day evening at the home of the bride's
parents, Mr. and Mrs. Samuel Frankel
of 1610 South Hill street. The cere
mony was performed by Rabbi Arndt
and music was furnished by.Mlßs Rena
In the parlor where the ceremony
was performed and in the dining room
beyond, white carnations, roses and
white satin ribbons combined • with
ferns formed the artistic decorations.
The bride was attired in a handsome
gown of white silk trimmed with val
enclennes lace and ribbon. She wore
a long tulle veil and carried white
The maid of honor, Miss Eva Cohn,
was attired in white organdy, as were
also the Misses Leah and Effle Htein
hardt, who were bridesmaids. The trio
carried pink roses.
J. Isenstein, a brother of the groom,
acted as best man and Edward and
Ben Frankel as groomsmen.
. On their returrufrom their wedding
trip to Coronado the young couple will
be at home at 1610 West Sixteenth
Hermosa Whist Club
Mrs. F. A. Helm was elected presi
dent of the Hermosa Whist club at a
recent meeting held at the home of Mr.
and Mrs. H. Johnson. Mrs. Johnson
was chosen vice president, L. P. Paul
son treasurer and Miss Anna Brown
secretary. The preceding social meet
ing of the club was held at the home
of Mr. and Mrs. L. P. 'Paulson of 1200
East Fortieth street, when the fol
lowing were present: Mr. and Mrs.
H. Johnson, Mr. and. Mrs. Tracy, Mr.
and Mrs. Bayne, Mesdames C. W.
Goodlander of Fort Scott, Tex., E.
Todd, Russell, Holeman, ■ Tapham,
Misses Worrall, Mergell, Brown,
Messrs. L. Wilson, George Porter, Mc-
Cracken, L. Leopold,' S. Chandler, Hall,
Brown, I. V. Mills and Da vies.
Lonesome Persons Organize
The club meets on Tuesday and Fri
day evenings. Next Friday it will
give the first of a series of socials.
Strangers and lonesome people will al
ways find a cordial welcome and tho
right hand of fellowship will be ex
tended to them by the Cosmopolitan
Lonesome club. A number of Los An
geles' people who realized the need of
a medium for strangers and the lonely
to know "one another have formed the
Cosmopolitan Lonesome club. The club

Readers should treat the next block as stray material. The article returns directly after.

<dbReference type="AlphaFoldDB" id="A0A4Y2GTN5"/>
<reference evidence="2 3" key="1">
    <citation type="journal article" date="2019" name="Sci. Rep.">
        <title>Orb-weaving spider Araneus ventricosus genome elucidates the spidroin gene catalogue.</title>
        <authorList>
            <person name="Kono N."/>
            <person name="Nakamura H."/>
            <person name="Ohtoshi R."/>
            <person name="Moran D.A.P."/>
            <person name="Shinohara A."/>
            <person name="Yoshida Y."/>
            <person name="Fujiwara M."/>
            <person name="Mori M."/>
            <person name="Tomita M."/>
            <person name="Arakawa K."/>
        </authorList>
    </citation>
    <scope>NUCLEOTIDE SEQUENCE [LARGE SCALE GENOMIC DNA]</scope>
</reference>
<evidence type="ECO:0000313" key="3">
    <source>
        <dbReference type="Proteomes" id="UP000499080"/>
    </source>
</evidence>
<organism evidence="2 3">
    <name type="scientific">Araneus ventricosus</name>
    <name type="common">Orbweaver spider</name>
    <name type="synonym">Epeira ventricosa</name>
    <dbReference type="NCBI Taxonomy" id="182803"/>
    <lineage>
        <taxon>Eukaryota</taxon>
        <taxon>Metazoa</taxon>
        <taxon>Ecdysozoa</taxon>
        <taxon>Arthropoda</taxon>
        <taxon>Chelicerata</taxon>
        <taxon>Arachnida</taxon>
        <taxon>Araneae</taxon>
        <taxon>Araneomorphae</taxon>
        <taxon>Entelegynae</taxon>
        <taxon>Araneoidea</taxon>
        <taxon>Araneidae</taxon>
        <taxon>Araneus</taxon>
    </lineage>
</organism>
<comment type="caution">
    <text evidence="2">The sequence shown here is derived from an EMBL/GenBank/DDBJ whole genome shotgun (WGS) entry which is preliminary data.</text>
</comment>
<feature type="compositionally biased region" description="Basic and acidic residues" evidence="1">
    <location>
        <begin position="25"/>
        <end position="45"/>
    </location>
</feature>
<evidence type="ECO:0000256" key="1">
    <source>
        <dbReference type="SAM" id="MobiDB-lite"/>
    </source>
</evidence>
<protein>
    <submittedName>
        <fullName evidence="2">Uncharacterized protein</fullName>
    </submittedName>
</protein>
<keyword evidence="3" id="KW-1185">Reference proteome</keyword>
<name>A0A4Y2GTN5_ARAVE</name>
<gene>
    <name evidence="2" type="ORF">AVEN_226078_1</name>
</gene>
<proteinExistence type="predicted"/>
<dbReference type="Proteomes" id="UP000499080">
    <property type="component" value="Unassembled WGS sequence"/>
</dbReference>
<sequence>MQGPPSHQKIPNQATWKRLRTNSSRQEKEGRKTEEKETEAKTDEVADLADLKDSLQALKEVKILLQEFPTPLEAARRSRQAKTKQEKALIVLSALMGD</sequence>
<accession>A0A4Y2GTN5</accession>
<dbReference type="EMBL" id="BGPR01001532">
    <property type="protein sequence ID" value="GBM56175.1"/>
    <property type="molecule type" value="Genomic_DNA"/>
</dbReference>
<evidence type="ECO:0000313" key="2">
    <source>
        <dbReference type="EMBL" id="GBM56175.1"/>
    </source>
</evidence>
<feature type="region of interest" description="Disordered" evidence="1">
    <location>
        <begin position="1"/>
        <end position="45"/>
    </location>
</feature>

has procured the Burbank hall for
their use until more suitable accommo
dations can be obtained.
Lake«id« Whist Club
Lakeside WhUtclub members were
guests of Mrß. 0. K. Loomis of 63S
Hast Washington street' at their pre
ceding meeting, those present : incluil
liik Mesdames V. H. Barrows, A. Clark,
Jr.. . W. . J. Dorr, \V. 11. . Foster, . A. , M.
Hoist, . E. C. Hvhmltiel, It. Btiirgeon,
O. J. Brown, J, ■; McOlur*. , O. >U - Bruc«.
j. Gingery. «. B. Wlrsching, M.
Walah, Abbott, DOll, H. CbnfaaV th«
Misses Roa« Wirachlng, mitri Stuart,
Mamie arid Nellie- Loomis And' A,
Entertained at Dinner
Mr. and Mrs. Frances GAtee «nter«
tAlned at dlnripr on sundny evening
Mr. and Mra. Chftrles B. Hanford, the
tfr«il known Bhnk«apeitr«.n exponentl.!,;
The Hanford company arrived too
late to fill their enganement here arid
were obliged to leave yeaterday for
Santa Ana. i :
. Mra. Catherine Marln of this city U
visiting relatives in Knnatm City,. Mo.
A. Courtenay of Lcm Angeles la flit
present at the I?rown house, Macon, Gfc.
Woman's Clubs
Woman's Press Club
The next meeting of the Southern
California Woman's Press club will b«
held on Wednesday, March 22, In the
assembly hall, chamber of commerce.
Business session at 2:30 p. m., program
at 3 o'clock. Mrs. Amphlett of Oxford,
England, will speak on, the differences
between English and American usage
of words; Miss Ada Trotter of Pasadena
will talk about "Words — Our Weapons)"
and Miss Grace Dennen of the Girls'
Collegiate school will lead a discussion
on "How to Strengthen Our Vocabula
ries.- 7, V:{'
Friday Morning Club
The morning on Scotltsh muslo to
have been given by Mrs. Henry T.
Lee at the Friday morning club this
week has been postponed to make place
for a stereoptlcon lecture by Richard